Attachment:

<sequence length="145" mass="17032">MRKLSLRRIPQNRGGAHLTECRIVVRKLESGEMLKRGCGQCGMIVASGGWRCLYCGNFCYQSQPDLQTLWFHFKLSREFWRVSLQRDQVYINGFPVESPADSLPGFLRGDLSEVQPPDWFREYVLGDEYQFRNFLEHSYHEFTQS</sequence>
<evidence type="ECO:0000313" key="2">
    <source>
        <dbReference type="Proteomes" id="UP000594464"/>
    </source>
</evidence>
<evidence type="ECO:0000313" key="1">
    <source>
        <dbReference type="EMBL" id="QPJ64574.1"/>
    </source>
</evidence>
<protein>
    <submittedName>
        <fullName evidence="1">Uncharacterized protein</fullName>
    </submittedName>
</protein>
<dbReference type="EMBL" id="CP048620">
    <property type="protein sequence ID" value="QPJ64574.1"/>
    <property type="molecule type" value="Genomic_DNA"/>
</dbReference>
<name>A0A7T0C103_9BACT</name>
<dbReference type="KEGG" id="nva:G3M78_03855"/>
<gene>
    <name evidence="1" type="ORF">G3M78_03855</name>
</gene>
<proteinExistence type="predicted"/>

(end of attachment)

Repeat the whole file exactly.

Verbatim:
<sequence length="145" mass="17032">MRKLSLRRIPQNRGGAHLTECRIVVRKLESGEMLKRGCGQCGMIVASGGWRCLYCGNFCYQSQPDLQTLWFHFKLSREFWRVSLQRDQVYINGFPVESPADSLPGFLRGDLSEVQPPDWFREYVLGDEYQFRNFLEHSYHEFTQS</sequence>
<evidence type="ECO:0000313" key="2">
    <source>
        <dbReference type="Proteomes" id="UP000594464"/>
    </source>
</evidence>
<evidence type="ECO:0000313" key="1">
    <source>
        <dbReference type="EMBL" id="QPJ64574.1"/>
    </source>
</evidence>
<protein>
    <submittedName>
        <fullName evidence="1">Uncharacterized protein</fullName>
    </submittedName>
</protein>
<dbReference type="EMBL" id="CP048620">
    <property type="protein sequence ID" value="QPJ64574.1"/>
    <property type="molecule type" value="Genomic_DNA"/>
</dbReference>
<name>A0A7T0C103_9BACT</name>
<dbReference type="KEGG" id="nva:G3M78_03855"/>
<gene>
    <name evidence="1" type="ORF">G3M78_03855</name>
</gene>
<proteinExistence type="predicted"/>